Anyone who came of age during the ’70s, ’80s and ’90s will be familiar with the words: “We’ll be right back after these messages,” a polite segue to commercials, the lifeblood of TV networks. But with the digital age of video marketing now fully upon us, many TV and cable networks want to cut back on the commercial chatter, removing some 30-second TV spots that have been many brands’ favorite medium of advertising for decades.

The reason? TV is becoming less relevant in a time of digital, on-demand viewing, when binge-watching entire TV seasons is becoming the new norm, and the fast-forward button is the favorite remote control feature of many viewers.

Indeed, many signs point towards the death of the standard 30-second TV ad. In 2009, Britain spent more money on online marketing than television, with internet advertising accounting for 23.5 percent of ad spend, compared to TV’s 21.9 percent.

Obviously, TV ad connoisseurs won’t like this turn of events. Over the decades, the 30-second TV spot has transformed from being just a medium for product promotion, to a sophisticated platform for sharp and witty humor, so much so that many ad men see them as works of art.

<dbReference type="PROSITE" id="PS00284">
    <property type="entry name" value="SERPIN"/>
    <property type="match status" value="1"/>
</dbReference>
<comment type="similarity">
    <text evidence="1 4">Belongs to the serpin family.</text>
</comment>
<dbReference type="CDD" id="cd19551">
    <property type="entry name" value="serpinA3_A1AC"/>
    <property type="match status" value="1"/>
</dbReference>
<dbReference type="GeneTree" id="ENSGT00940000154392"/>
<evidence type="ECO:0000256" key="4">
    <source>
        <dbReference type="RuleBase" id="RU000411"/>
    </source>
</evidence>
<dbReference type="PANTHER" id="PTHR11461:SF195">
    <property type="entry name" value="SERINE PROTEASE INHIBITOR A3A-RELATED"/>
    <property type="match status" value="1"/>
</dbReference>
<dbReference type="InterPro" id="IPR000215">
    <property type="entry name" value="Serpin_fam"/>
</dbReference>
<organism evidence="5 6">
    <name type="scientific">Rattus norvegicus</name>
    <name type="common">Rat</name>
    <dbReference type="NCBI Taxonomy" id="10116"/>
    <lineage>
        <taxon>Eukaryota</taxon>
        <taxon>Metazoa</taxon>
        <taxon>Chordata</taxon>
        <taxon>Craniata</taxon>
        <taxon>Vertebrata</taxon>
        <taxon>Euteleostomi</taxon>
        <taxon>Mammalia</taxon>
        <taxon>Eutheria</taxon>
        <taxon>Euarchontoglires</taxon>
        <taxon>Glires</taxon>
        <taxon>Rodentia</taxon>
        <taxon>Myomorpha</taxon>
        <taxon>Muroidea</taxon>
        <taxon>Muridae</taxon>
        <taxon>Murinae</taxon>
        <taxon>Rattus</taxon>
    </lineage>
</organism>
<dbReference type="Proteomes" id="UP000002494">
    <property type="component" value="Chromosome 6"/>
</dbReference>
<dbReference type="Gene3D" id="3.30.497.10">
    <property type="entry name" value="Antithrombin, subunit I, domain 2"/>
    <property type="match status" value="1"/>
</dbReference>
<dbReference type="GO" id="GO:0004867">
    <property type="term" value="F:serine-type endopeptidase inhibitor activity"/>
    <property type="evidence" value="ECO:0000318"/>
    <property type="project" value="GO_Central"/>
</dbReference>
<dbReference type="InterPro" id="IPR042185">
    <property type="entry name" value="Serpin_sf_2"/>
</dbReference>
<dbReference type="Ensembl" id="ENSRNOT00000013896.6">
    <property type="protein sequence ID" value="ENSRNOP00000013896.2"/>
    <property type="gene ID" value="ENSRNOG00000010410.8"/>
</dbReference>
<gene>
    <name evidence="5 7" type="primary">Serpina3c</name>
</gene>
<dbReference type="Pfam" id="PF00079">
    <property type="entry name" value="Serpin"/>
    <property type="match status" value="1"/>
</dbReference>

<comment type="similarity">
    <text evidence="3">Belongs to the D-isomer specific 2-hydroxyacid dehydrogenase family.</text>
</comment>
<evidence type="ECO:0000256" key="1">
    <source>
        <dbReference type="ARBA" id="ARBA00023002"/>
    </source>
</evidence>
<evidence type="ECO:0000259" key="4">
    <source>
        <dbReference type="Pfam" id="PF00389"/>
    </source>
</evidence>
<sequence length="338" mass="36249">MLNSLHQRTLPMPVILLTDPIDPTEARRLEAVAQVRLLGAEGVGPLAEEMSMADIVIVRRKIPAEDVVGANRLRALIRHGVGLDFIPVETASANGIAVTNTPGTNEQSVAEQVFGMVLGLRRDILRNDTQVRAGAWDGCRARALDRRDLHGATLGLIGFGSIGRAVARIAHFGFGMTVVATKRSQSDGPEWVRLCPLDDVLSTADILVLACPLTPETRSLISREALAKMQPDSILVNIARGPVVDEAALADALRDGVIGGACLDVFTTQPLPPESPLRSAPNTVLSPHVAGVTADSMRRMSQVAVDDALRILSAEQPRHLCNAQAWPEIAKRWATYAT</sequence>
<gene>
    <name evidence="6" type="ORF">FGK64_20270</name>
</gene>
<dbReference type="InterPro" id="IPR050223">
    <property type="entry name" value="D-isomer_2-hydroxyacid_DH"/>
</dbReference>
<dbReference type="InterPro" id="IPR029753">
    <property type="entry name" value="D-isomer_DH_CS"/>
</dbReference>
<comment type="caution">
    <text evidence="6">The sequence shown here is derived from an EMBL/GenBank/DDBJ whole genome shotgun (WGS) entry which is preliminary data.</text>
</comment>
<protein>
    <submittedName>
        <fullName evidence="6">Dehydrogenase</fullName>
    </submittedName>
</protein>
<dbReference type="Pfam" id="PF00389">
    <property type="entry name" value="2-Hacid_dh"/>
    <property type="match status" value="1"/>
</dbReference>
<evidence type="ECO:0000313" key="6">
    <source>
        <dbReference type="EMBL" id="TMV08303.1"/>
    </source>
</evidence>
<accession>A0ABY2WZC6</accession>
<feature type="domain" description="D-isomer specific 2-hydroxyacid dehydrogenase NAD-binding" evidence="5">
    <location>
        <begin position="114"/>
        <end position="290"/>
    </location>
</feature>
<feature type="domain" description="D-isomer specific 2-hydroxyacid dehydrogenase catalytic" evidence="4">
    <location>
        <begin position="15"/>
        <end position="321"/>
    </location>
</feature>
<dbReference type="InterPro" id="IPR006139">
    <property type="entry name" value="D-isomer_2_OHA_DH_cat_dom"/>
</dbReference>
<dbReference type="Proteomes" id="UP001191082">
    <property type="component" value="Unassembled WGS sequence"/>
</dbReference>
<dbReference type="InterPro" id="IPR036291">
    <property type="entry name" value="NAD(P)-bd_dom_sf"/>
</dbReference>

Don’t say goodbye to TV just yet

Completely nixing TV isn’t exactly a smart move. While Netflix’s 44.74 million streaming customers in the United States have hurt network and cable networks, a Variety report shows that “Total viewing of networks from Time Warner, Scripps Networks Interactive, AMC Networks and Discovery Communications rose in 2015.”

So clearly, there’s still demand. And when there’s demand, there’s opportunity for video content marketing.

Alternatives to 30-second TV spots

Several TV outlets are turning to something different to ease advertiser worries.

  1. Video vignettes. Instead of 30-second ads, networks are pushing for video vignettes, the content of which depends on the shows they play on. An example of this would be the Pepsi ad disguised as a segment on the show “Empire.”
  2. Non-conventional ads. Viceland (Vice Media and A + E Networks cable networks) has proposed for ad buyers to develop non-conventional ads that can be as long as a few seconds to a few minutes in length.